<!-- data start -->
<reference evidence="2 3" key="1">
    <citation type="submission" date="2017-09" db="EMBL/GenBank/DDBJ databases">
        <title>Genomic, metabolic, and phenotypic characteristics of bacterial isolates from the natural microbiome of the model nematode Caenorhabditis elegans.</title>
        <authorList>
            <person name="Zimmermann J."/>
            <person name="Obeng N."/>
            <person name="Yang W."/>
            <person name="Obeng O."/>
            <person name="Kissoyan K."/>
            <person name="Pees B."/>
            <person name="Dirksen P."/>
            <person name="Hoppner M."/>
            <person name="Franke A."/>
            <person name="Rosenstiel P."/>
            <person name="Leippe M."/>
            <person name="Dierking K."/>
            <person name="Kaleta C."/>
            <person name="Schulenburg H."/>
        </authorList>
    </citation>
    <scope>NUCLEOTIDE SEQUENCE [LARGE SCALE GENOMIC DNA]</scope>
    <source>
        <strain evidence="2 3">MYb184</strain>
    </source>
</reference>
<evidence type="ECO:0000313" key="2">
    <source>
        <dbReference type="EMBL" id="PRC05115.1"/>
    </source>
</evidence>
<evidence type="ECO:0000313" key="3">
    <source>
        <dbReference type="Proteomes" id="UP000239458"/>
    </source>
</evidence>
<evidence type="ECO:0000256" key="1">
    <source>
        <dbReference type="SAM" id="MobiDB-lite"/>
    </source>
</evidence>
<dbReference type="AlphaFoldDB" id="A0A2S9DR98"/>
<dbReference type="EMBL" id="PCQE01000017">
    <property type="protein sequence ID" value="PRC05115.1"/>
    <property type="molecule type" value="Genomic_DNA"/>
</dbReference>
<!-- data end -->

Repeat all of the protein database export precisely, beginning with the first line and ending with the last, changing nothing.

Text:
<reference evidence="2 3" key="1">
    <citation type="submission" date="2017-09" db="EMBL/GenBank/DDBJ databases">
        <title>Genomic, metabolic, and phenotypic characteristics of bacterial isolates from the natural microbiome of the model nematode Caenorhabditis elegans.</title>
        <authorList>
            <person name="Zimmermann J."/>
            <person name="Obeng N."/>
            <person name="Yang W."/>
            <person name="Obeng O."/>
            <person name="Kissoyan K."/>
            <person name="Pees B."/>
            <person name="Dirksen P."/>
            <person name="Hoppner M."/>
            <person name="Franke A."/>
            <person name="Rosenstiel P."/>
            <person name="Leippe M."/>
            <person name="Dierking K."/>
            <person name="Kaleta C."/>
            <person name="Schulenburg H."/>
        </authorList>
    </citation>
    <scope>NUCLEOTIDE SEQUENCE [LARGE SCALE GENOMIC DNA]</scope>
    <source>
        <strain evidence="2 3">MYb184</strain>
    </source>
</reference>
<evidence type="ECO:0000313" key="2">
    <source>
        <dbReference type="EMBL" id="PRC05115.1"/>
    </source>
</evidence>
<evidence type="ECO:0000313" key="3">
    <source>
        <dbReference type="Proteomes" id="UP000239458"/>
    </source>
</evidence>
<evidence type="ECO:0000256" key="1">
    <source>
        <dbReference type="SAM" id="MobiDB-lite"/>
    </source>
</evidence>
<dbReference type="AlphaFoldDB" id="A0A2S9DR98"/>
<dbReference type="EMBL" id="PCQE01000017">
    <property type="protein sequence ID" value="PRC05115.1"/>
    <property type="molecule type" value="Genomic_DNA"/>
</dbReference>